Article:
With influences ranging from Frida Kahlo to Marcel Duchamp, Mexican artist Cisco Jimenez, among the first Artpace resident artists in 1995, says the key to surrealism is to create something “apparently disparate and irrational” that “at the end has more sense than the objective world.”
“Surreal” is now commonly used to describe intense, disorienting experiences from natural disasters to mass shootings. But for artists, the word has more to do with unusual juxtapositions of mundane objects in dreamlike ways to convey deeper meaning, often dredged from the subconscious using Freudian free association techniques such as automatism, tapping into the mythic and archetypal realms of consciousness.
“I like to take ideas and then start a process of dismantling and dislocating them, deconstructing them so what remains replaces and gives new meanings to ordinary things and thoughts,” Jimenez said in an email from his Cuernavaca studio. Responding to whether he is a “dreamer or a realist” he replied, “I’m a realist camouflaged in the way of a dreamer.”
Jimenez created elaborate collages using candy wrappers, beer labels, advertising and his own droopy drawings, including a boozy tribute to English writer Malcolm Lowry’s Under the Volcano, for “Dreamers and Realists,” on view at Ruiz-Healy Art through September 3. Nationally-known San Antonio artist Jesse Amado put the show together, but rather than “curate,” he prefers to say he “tailored” this set of artists who address reality as dreamers.
“These artists are both dreamers and realists. The globalization of art means artists are being asked to respond to a broader view of the world and to not be so introspective and dreamy,” Amado said. “I’ve always been fascinated by how surrealism can give extraordinary meaning to ordinary things. The works in this show are imbued with meaning that is relative to our existence in contemporary times, but maybe not in the way people usually think.”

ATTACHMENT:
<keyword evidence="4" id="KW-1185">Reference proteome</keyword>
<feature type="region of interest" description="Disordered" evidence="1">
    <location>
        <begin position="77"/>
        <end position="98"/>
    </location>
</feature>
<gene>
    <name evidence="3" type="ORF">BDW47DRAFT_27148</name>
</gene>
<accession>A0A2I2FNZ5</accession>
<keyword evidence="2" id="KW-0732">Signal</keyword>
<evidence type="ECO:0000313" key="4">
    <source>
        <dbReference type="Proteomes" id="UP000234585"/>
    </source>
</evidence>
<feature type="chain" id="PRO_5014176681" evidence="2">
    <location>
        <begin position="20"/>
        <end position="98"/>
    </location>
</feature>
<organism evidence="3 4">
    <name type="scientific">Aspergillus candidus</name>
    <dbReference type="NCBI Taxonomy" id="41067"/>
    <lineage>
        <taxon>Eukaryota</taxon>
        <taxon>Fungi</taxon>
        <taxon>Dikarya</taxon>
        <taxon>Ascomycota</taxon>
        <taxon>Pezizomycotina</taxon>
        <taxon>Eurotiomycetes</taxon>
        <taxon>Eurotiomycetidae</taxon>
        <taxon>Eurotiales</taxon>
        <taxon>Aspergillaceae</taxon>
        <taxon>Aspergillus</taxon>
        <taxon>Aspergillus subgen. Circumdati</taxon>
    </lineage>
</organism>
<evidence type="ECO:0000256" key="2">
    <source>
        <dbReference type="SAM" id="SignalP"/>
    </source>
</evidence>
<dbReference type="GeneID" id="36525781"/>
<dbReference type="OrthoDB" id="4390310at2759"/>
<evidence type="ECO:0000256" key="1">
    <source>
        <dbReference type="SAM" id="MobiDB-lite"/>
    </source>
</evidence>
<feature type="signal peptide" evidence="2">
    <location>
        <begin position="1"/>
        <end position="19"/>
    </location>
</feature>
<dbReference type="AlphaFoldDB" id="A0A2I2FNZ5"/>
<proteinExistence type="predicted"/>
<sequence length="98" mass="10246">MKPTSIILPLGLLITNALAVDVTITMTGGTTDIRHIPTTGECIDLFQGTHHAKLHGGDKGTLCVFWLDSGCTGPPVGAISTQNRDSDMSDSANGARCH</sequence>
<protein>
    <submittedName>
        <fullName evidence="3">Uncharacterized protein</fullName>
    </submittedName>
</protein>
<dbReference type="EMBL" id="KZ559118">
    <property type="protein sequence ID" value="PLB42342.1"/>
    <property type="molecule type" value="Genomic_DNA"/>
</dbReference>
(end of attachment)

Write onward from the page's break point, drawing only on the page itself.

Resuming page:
The macabre Flayed Superficial Soft Tissue shows the meticulously realistic painting skills of the self-taught Alejandro Augustine Padilla, but two years ago he began making fantastic three-dimensional works using found objects, paint and spray foam insulation. The yellow-painted foam provides a cloud-like base for the otherworldly The New Monsters, the New Myths, with a pair of porcelain female figures topping peaks over an albino octopus. The robed figure casting a spell with a splash of gold foam in Bye Bye Blackbird has a Darth Vaderish vibe.
“I’ve spent a lot of time studying the surreal objects at the Menil Collection in Houston and decided to make my own,” Padilla said. “I prefer using ordinary materials like the spray foam. My studio is full of found objects that I mix and match to make unexpected connections. While I’m influenced by the stylistic techniques of the surrealists and their fascination with the subconscious, I also draw from my own experiences in dealing with mental illness.”
A teacher at the Southwest School of Art, San Antonio native Kaela Puente earned her BFA in ceramics and painting at the University of the Incarnate Word in 2013 and is poised to finish her MFA at UTSA this year. She uses images of a bear, mountain lion, gorilla and wolves in her colorful ceramic pieces resembling Egyptian canopic jars, which Amado compares to the work of Los Angeles ceramist Ken Price. Bird Talk brings to mind an Edward Gorey raven.
Amado confronts a horrific reality in his installation, A Mass Disappearance of 43 Students, using cut-out pieces of brown felt to symbolize the victims of the 2014 killings in the Mexican state of Guerrero.
“Brown felt for brown people,” Amado said. “It’s amazing that such a thing could happen, but it’s important to remember these students who planned to be teachers and to keep their story alive.”
Photo-based collages are among the other works in “Dreamers and Realists,” including Andres Ferrandis’ coolly dotted reflections on the history of analog cameras along with Nicole Franchy’s melancholic juxtapositions of re-imagined landscapes. While rooted in the reality of our times, these artists use surrealistic techniques to provide a realer, more nuanced and layered vision of the human experience.
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